GoT Season 4

Darkness, politics and religion unite to deliver a mushy picture.
Upside: The filming locations are fabulous. Gorgeous even.
The Dragon Queen and lady Sansa start developing into some notable characters. The dwarf Lannister pays his debts, or many of them. Finally, we get rid of prince Joffrey, whose thoughtless violence and evil for the sake of evil were as senseless as the evil in our everyday life. Someone finally sees the onslaught of the army of the (un)dead as the real threat to the lands of the living. Oh, and Jaime learns to fight again. The loyalty of Brienne has neither logic nor borders. And the little child Arya Stark slowly becomes a mature killer.
And then there is Ser Joras. Alongside Brienne and Podric, he is by far my favourite.
Almost forgot, and Winter is Much Closer in this season. With plenty of people persisting in denial.
Downside: The senseless and illogical evil in the forms of Joffrey, Cersey and Boltons does not allow for real heroism to appear, heroes being an indelible part of the genre. Maybe this is the new Epic Fantasy, just like Modernism, destroying the notion of hero and the values that notion carries. Maybe that is the point of the whole Game of Thrones – to destroy or to undermine the only fortress of truth that remains in the non-biblical world, the epic fantasy genre. If so, the series does the job admirably.
The main impression, except the mushiness and darkness, is still boredom.
AS Ursula K. Le Guion once wrote (in the Omelas story), pain is boring. Life has a multitude of facets, all different and exciting. Pain and death are so… uniform and similar. Even if the saying about the scrambled eggs goes the way it goes, none of that explains the hatching of a new chicken.
Thoughts after finally completing the season. In terms of light, the films get darker and darker, which is straining to the eye.
The season continues the discussion of the Machiavellian principles of what is right and wrong for rulers and those striving for power, complementing it with a very graphical way of describing the power of any system of beliefs, aka religion. The rise of the sparrows and the ways of the fire god as shown in the films are rather accurate depictions of a number of Church and Islamic practices. None of those endear such religions to the spectator.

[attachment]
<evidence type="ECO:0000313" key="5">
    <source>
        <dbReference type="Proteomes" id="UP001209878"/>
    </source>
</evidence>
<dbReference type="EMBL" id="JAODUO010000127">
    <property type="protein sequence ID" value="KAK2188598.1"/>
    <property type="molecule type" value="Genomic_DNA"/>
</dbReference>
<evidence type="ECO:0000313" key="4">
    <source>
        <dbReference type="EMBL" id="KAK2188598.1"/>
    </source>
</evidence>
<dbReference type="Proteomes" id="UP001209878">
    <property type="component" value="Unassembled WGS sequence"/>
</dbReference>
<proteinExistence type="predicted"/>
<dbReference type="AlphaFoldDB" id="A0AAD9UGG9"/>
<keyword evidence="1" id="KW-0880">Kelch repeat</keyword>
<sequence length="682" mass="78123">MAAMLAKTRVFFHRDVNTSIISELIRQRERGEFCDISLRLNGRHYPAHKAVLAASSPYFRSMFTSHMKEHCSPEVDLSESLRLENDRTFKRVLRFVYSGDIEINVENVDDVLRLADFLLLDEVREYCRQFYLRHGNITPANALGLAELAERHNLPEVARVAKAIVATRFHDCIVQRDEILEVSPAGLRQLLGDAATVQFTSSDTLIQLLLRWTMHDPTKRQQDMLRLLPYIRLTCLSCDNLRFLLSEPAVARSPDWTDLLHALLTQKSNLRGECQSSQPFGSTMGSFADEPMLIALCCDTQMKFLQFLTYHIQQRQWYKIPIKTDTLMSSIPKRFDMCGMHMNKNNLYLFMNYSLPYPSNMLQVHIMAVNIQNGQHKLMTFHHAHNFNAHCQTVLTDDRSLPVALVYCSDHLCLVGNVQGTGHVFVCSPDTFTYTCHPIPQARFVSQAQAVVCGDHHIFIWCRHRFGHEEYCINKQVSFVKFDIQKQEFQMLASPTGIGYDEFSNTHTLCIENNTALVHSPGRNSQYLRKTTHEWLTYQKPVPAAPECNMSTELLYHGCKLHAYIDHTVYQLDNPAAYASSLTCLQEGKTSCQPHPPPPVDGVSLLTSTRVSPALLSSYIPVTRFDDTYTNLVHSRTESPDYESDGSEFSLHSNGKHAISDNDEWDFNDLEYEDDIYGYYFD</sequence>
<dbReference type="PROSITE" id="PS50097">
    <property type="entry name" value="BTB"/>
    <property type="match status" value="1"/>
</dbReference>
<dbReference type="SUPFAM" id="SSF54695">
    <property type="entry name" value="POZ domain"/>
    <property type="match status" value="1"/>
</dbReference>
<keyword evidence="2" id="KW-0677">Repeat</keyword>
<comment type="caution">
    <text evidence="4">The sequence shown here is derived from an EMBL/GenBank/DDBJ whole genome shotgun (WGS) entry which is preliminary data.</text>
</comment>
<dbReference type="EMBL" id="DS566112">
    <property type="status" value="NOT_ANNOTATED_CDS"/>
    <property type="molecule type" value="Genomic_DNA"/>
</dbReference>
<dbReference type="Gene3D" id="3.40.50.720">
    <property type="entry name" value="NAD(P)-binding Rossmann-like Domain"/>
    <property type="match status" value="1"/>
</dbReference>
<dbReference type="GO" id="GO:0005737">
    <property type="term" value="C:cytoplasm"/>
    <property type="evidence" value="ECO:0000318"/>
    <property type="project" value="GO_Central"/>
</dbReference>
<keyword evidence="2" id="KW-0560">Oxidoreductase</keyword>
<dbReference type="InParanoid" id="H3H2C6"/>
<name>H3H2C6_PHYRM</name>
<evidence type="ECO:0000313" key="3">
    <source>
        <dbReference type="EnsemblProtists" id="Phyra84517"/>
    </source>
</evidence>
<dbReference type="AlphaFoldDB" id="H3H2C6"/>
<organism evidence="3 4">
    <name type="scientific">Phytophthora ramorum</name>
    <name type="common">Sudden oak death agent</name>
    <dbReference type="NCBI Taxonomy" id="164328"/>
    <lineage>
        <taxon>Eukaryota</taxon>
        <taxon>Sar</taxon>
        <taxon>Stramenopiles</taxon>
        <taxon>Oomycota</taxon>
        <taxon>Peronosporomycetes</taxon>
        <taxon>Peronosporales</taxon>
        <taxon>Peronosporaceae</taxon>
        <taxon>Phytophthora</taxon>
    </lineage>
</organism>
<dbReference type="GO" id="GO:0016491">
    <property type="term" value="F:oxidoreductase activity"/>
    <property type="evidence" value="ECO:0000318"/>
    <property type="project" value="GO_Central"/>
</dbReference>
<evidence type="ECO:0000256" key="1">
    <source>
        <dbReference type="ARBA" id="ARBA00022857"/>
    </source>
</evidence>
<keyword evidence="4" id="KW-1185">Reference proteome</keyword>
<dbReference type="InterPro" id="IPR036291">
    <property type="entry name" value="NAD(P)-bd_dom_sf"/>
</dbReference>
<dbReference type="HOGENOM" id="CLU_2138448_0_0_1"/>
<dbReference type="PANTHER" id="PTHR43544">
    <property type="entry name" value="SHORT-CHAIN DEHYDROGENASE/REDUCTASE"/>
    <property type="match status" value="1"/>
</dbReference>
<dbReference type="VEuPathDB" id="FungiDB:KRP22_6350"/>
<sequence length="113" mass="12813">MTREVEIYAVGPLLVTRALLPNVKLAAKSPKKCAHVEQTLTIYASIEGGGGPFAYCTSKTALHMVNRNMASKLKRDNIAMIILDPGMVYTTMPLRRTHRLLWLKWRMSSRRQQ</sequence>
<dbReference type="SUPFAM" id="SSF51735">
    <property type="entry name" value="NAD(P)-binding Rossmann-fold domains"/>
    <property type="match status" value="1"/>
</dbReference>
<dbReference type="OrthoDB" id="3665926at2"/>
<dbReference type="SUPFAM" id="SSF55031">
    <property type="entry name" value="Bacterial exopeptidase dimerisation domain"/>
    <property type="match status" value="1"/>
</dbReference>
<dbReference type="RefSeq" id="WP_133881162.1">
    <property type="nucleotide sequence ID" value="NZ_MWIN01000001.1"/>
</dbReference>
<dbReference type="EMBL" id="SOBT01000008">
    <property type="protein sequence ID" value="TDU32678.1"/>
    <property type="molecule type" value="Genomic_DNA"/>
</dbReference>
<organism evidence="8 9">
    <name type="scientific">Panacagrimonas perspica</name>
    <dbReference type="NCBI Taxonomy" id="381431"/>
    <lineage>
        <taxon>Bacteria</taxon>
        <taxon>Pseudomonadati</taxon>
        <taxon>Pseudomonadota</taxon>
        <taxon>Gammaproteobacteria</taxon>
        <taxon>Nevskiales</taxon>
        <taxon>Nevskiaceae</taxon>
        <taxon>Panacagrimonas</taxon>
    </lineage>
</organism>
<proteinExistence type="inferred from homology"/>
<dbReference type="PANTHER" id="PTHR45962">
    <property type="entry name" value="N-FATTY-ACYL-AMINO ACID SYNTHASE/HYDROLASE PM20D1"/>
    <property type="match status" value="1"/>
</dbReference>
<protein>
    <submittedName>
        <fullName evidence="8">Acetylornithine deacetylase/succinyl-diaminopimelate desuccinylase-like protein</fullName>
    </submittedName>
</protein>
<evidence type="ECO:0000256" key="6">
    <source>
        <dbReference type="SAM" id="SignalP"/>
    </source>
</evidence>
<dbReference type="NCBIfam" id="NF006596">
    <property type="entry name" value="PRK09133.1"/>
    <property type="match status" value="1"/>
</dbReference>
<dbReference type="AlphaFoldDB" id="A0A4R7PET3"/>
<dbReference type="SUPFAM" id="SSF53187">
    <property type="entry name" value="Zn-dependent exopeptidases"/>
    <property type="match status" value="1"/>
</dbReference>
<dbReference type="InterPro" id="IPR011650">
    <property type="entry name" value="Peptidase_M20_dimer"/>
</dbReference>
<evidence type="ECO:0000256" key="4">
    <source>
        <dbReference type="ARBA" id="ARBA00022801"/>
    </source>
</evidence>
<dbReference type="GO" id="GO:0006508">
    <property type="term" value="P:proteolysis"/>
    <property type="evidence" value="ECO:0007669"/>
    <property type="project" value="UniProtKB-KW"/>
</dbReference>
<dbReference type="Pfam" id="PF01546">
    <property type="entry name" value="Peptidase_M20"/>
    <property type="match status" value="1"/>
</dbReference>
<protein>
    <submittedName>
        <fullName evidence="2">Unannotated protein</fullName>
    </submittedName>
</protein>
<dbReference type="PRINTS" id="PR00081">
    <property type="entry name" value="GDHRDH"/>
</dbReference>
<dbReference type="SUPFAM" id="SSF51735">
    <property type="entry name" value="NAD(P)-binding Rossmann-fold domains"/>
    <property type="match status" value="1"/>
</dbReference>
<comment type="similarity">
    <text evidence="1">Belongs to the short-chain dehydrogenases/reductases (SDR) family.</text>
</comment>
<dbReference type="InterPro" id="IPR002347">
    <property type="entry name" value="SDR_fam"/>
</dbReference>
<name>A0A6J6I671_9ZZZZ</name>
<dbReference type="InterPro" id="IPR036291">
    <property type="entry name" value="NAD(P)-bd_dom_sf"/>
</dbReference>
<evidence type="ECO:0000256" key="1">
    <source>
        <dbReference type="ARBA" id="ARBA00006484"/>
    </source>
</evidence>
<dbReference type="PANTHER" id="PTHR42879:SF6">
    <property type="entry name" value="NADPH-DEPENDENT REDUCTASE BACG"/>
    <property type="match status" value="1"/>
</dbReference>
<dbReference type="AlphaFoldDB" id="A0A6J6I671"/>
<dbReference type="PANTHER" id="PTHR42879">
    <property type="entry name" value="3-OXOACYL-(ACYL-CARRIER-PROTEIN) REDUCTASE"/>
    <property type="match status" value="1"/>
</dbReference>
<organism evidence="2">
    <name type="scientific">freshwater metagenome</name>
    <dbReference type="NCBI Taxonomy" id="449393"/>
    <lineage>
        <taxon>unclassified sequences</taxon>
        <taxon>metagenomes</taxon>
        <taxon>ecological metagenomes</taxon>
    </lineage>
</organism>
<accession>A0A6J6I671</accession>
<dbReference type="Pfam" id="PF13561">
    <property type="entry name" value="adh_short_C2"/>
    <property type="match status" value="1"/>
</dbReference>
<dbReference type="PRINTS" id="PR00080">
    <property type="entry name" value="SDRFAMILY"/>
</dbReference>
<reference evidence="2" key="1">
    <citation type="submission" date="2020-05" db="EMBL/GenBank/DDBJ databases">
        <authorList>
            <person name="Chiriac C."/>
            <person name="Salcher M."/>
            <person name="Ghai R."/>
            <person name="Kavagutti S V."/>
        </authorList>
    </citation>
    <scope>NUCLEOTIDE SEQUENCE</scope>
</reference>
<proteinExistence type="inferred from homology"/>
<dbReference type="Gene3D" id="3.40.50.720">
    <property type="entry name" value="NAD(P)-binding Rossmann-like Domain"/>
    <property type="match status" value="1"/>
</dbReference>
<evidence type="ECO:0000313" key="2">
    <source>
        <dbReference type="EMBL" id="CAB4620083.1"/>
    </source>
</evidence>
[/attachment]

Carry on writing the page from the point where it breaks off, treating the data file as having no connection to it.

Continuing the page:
The character of Cersei continues to encourage ruminations of what a sick motherly love has to do with horrible manipulation, and how far that could go. Apparently, very very far.
Also, appearances are called into question – Sam Tarley killing the white walker and then dismissed by those who know how things really are reminded me of the many ways this culture dismisses and ridicules those who do not fit in with their stereotypes.
On the whole, the leaning towards showing the female characters as the manipulative evil (except Littlefinger, of course, but he is feminised anyway) was a little annoying. But probably rather true, as the contemporary society still considers women in leadership positions as something deformed and inherently bad.
The whole problem of the undead army made me think of divide et impera, only without a Caesar to implement it. A very accurate picture of the most Western traditional societies of this day. Sadly.

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